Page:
12 Creating and Deleting Domain Groups Use Active Directory Users and Computers to Create and Delete Groups When You Delete a Group Its: –Rights and permissions are removed –Members are not deleted –SID is never used again New Object - Group Create in: nwtraders.msft/Users Group name: Group name (pre-Windows 2000): Group scope: Domain local Global Universal Group type: Security Distribution OK Cancel Public Group Name

13 Adding Members to Domain Groups Group 01 Properties General Members Member O f Managed By Members: NameActive Directory Folder Add... Remove OKCancel Apply Select Users, Contacts, Computers, or Groups NameIn Folder Look in: nwtraders.msft Casablanca Portland Seattle Denver Administrator Guest TsInternet User Add Casablanca; Portland Check Names OK Cancel nwtraders.msft/Casablanca nwtraders.msft/Portland nwtraders.msft/Seattle nwtraders.msft/Denver OU nwtraders.msft/Users Select Add

14 Why Assign a Manager to a Group? To enable you to: –Track who is responsible for groups –Delegate to the manager of the group the authority to add users to and remove users from the group To distribute the administrative responsibility of adding users to groups to the people who request the group Group Manager

15 Modifying Groups Changing Group Scope –Global to universal –Domain local to universal –Universal to global –Universal to domain local –Available in native mode Changing Group Type –Security to distribution –Distribution to security –Available in native mode Deleting a Group –Deletes the group but not the objects that are members –Cannot restore a group and its permissions

16 The Strategy for Using Local Groups in a Workgroup A A User Accounts = P P = Permissions L L Local Group = Workgroup Windows Server 2003 Windows 2000 Professional Windows XP Professional L L P P A A Add L L P P A A L L P P A A Windows 2000 Server L L P P A A Add Assign

17 Group Strategies (1) A A P P G G Global Groups Permissions User Accounts

18 Group Strategies (2) A A P P DL Domain Local Groups Permissions User Accounts

19 Group Strategies (3) A A P P Domain Local Groups DL G G Permissions Global Groups User Accounts

20 Group Strategies (4) A A P P Local Groups L L G G Permissions Global Groups User Accounts

21 Group Strategies (5) A A P P Domain Local Groups DL G G Permissions Global Groups User Accounts Universal Groups U U A A G G Global Groups User Accounts

22 The Strategy for Using Groups in a Single Domain User AccountsGlobal GroupsGlobal Group Domain Local Group Permissions A A G G DL P P G G DLG Add Domain User Accounts into Global Groups (Optional) Add Global Groups into Another Global Group Add Global Group into Domain Local Group Assign Resource Permissions to the Domain Local Group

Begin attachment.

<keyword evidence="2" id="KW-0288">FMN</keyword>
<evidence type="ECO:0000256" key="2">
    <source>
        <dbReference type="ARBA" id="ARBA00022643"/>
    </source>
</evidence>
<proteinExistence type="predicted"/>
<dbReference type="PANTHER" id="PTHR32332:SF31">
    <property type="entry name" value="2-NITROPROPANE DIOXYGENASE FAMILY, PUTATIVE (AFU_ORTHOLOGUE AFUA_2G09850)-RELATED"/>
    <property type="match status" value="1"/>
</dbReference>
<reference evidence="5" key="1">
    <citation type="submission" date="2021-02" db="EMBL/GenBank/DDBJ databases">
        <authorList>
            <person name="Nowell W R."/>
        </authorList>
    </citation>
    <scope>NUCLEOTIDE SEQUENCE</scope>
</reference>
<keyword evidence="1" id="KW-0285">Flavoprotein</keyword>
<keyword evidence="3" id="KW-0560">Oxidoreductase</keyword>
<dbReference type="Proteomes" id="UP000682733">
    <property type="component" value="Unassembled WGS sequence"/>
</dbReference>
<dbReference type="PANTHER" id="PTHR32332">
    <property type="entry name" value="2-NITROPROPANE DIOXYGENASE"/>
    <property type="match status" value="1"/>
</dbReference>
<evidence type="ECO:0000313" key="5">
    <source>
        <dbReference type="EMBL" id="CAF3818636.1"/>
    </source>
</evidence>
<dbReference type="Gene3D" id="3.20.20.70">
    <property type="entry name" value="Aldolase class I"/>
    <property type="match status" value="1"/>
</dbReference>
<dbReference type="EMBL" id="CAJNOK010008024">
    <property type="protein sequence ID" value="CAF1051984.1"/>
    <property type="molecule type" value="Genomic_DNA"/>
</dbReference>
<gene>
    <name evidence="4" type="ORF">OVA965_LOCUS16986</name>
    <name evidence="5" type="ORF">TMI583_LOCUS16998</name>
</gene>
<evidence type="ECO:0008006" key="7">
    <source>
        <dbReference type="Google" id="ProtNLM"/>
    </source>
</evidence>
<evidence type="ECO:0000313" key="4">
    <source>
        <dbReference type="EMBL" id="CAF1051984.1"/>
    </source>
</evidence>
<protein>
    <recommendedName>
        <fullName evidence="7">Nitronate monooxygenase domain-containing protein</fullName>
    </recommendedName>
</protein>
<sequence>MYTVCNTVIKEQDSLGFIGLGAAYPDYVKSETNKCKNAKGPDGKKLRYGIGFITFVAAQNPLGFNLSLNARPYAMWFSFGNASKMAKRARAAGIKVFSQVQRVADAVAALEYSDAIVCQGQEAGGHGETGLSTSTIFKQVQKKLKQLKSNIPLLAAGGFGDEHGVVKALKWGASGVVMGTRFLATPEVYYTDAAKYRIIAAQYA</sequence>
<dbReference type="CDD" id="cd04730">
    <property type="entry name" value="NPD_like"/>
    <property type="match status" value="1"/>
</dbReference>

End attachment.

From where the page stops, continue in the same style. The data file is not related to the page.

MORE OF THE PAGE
23 Why Use Group Strategies AGDL or LP Managing UserManaging Resource Domain ControllerMember Server

24 Guidelines for Planning a Group Strategy Assign users with common job responsibilities to global groups Create a domain local group for sharing resources Add global groups that require access to resources to domain local groups Use universal groups to grant access to resources in multiple domains Use universal groups when membership is static

25 Default Groups on Member Servers

26 Default Groups in Active Directory

27 When to Use Default Groups Default groups are: –Created during the installation of the operating system or when services are added such as Active Directory or DHCP –Automatically assigned a set of user rights Use Default groups to: –Control access to shared resources –Delegate specific domain-wide administration

28 What Are User Rights? Examples of User Rights

29 User Rights vs. Permissions User Rights: Actions on System User Rights: Actions on System Permissions: Actions on Object

30 System Groups System groups represent different users at different times You can grant user rights and permissions to system groups, but you cannot modify or view the memberships Group scopes do not apply to system groups Users are automatically assigned to system groups whenever they log on or access a particular resource